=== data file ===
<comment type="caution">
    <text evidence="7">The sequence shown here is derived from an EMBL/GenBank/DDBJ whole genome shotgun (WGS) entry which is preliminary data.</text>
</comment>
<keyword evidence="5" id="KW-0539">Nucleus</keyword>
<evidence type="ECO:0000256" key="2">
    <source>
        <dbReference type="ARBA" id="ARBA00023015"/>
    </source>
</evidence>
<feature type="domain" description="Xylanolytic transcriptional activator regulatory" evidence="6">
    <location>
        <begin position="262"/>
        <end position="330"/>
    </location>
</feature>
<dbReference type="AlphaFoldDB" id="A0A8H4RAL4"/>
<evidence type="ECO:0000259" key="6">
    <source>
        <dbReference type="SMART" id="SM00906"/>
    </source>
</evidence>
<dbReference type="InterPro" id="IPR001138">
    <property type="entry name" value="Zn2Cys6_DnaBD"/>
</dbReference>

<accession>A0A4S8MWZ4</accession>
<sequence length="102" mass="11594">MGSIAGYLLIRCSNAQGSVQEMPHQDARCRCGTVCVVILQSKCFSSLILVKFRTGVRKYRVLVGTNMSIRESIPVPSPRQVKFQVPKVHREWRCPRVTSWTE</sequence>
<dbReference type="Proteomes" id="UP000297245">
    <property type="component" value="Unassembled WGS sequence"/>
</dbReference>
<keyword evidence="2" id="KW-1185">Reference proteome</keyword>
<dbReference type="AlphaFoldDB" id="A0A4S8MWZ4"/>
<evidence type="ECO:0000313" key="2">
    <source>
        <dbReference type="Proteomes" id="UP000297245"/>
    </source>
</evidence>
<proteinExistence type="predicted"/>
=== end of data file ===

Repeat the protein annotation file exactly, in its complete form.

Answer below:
<comment type="caution">
    <text evidence="7">The sequence shown here is derived from an EMBL/GenBank/DDBJ whole genome shotgun (WGS) entry which is preliminary data.</text>
</comment>
<keyword evidence="5" id="KW-0539">Nucleus</keyword>
<evidence type="ECO:0000256" key="2">
    <source>
        <dbReference type="ARBA" id="ARBA00023015"/>
    </source>
</evidence>
<feature type="domain" description="Xylanolytic transcriptional activator regulatory" evidence="6">
    <location>
        <begin position="262"/>
        <end position="330"/>
    </location>
</feature>
<dbReference type="AlphaFoldDB" id="A0A8H4RAL4"/>
<evidence type="ECO:0000259" key="6">
    <source>
        <dbReference type="SMART" id="SM00906"/>
    </source>
</evidence>
<dbReference type="InterPro" id="IPR001138">
    <property type="entry name" value="Zn2Cys6_DnaBD"/>
</dbReference>

<accession>A0A4S8MWZ4</accession>
<sequence length="102" mass="11594">MGSIAGYLLIRCSNAQGSVQEMPHQDARCRCGTVCVVILQSKCFSSLILVKFRTGVRKYRVLVGTNMSIRESIPVPSPRQVKFQVPKVHREWRCPRVTSWTE</sequence>
<dbReference type="Proteomes" id="UP000297245">
    <property type="component" value="Unassembled WGS sequence"/>
</dbReference>
<keyword evidence="2" id="KW-1185">Reference proteome</keyword>
<dbReference type="AlphaFoldDB" id="A0A4S8MWZ4"/>
<evidence type="ECO:0000313" key="2">
    <source>
        <dbReference type="Proteomes" id="UP000297245"/>
    </source>
</evidence>
<proteinExistence type="predicted"/>